On Wednesday evening, representatives from OSAPR (Office of Sexual Assault Prevention and Response), HUHS (Harvard University Health Services) , HUPD (Harvard University Police Department), SMHS (Student Mental Health Services), Response, and the Administration Board discuss what is done when someone is concerned about sexual assault at Harvard. One major concern from all representatives is the discrepancy between the large number of concerns that OSAPR receives, compared to the very small number of cases brought to HUPD or the Administration Board.
Representatives from the Administrative Board, University Health Services, and other campus groups sought to clarify the University’s current policies in dealing with cases of rape or sexual assault at a panel on Wednesday evening.
The panel was organized as a response to the highly-publicized cases of sexual assault at Amherst College. The topic of sexual assault has gained particular salience on campus following a recently passed referendum for Harvard to re-examine its sexual assault policies.
“We want to promote a better understanding of how Harvard handles this issue,” said John N. Azubuike Jr. ’14, vice president of the student group Consent, Assault Awareness, and Relationship Educators. “We need to fill in gaps of information before we have a more evolved dialogue.”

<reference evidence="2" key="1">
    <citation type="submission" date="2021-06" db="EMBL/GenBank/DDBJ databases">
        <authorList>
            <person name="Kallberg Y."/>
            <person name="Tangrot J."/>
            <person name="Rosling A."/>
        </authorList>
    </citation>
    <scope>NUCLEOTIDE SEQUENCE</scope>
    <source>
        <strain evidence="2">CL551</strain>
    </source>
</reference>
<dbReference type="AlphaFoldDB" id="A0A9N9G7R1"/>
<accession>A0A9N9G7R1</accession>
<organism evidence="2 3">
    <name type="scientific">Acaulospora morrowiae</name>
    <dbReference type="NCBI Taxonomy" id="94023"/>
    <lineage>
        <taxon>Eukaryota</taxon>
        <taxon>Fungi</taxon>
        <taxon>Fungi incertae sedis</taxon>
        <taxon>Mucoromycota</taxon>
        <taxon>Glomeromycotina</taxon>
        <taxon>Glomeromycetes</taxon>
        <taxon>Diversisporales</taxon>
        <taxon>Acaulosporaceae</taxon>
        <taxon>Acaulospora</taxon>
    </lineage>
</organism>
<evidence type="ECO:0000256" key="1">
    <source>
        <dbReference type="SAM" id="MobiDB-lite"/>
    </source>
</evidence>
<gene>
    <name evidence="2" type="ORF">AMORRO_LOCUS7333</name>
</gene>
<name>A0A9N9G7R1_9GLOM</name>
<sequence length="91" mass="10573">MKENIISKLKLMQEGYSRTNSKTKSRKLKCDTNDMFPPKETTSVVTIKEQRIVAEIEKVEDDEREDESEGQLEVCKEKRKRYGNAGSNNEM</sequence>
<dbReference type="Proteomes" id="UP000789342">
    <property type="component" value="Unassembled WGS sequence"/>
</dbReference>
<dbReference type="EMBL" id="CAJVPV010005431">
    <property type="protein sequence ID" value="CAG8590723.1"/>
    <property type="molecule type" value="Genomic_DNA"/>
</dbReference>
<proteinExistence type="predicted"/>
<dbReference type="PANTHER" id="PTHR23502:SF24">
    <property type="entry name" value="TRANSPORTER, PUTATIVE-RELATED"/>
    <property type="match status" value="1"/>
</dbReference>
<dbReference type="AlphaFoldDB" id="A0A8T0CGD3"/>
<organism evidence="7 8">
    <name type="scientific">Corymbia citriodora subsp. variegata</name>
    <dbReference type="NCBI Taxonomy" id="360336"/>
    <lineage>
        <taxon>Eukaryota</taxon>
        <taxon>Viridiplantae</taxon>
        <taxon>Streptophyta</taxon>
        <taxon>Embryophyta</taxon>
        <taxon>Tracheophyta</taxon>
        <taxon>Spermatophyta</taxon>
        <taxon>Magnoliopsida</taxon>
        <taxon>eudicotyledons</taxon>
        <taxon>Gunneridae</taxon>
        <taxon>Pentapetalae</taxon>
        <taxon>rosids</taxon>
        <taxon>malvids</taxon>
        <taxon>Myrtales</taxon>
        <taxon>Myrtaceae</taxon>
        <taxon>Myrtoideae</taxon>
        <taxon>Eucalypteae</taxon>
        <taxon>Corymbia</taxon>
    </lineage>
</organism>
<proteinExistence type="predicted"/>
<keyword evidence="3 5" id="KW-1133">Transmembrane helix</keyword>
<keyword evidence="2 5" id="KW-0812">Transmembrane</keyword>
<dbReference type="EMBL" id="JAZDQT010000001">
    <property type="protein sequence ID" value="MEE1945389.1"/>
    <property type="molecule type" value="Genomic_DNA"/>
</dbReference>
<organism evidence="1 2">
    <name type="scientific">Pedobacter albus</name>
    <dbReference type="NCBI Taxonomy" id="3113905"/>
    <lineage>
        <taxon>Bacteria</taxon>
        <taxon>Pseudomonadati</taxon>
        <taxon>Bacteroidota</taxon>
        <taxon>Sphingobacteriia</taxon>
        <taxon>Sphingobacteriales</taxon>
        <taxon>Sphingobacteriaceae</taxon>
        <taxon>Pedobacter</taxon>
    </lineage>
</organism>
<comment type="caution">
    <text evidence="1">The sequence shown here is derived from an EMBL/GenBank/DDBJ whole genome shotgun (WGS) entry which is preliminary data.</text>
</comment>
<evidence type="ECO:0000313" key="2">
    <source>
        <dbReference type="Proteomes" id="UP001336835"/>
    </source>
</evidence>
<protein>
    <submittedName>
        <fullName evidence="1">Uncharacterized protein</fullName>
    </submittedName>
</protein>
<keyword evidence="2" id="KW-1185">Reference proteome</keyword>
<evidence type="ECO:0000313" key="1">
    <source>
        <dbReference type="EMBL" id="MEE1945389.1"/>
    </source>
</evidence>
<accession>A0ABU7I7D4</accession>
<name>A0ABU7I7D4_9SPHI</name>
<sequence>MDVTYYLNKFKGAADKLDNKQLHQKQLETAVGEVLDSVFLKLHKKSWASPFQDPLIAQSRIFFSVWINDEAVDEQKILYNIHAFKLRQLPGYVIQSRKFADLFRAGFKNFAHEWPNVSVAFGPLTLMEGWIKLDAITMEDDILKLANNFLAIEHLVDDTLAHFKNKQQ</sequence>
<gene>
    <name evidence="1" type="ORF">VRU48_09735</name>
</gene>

Panelists represented organizations directly involved with sexual assault response on campus, including the Office of Sexual Assault Prevention and Response, the Harvard University Police Department, and the Ad Board.
“Our goal is to make sure that someone doesn’t lose the opportunity to get a degree at Harvard because of something that has happened to them,” said OSAPR Director Sarah Rankin. “Zero percent of these cases are inevitable. They can be prevented.”
Patrick D. O’Callahan, an associate physician at UHS, and Marianne E. Cook ’02, a social worker at Student Mental Health Services, emphasized that students who have experienced sexual assault can avail of their services under complete confidentiality.
“We are here to help people to deal with the emotional and psychological impact of sexual assault and trauma,” Cook said. “Your records are yours and yours alone.”
At the event, Secretary of the Ad Board John “Jay” L. Ellison clarified the process by which students can bring their cases to the University.
“We want students to succeed. We want students not just to graduate, but to enjoy their experience here and to thrive,” Ellison said.
The process includes two written statements from each party, committee interviews, and research by an independent fact-finder.
The Ad Board meets with each student to determine whether there is enough evidence to validate the accusation and whether the incident violates Harvard rules, Ellison said.
Ellison added that the Ad Board’s ultimate responsibility is to the community.
“At the end of the day, it really is about integrity, how we treat each other, and how we live together,” he said.
—Staff writer Michelle Denise L. Ferreol can be reached at firstname.lastname@example.org.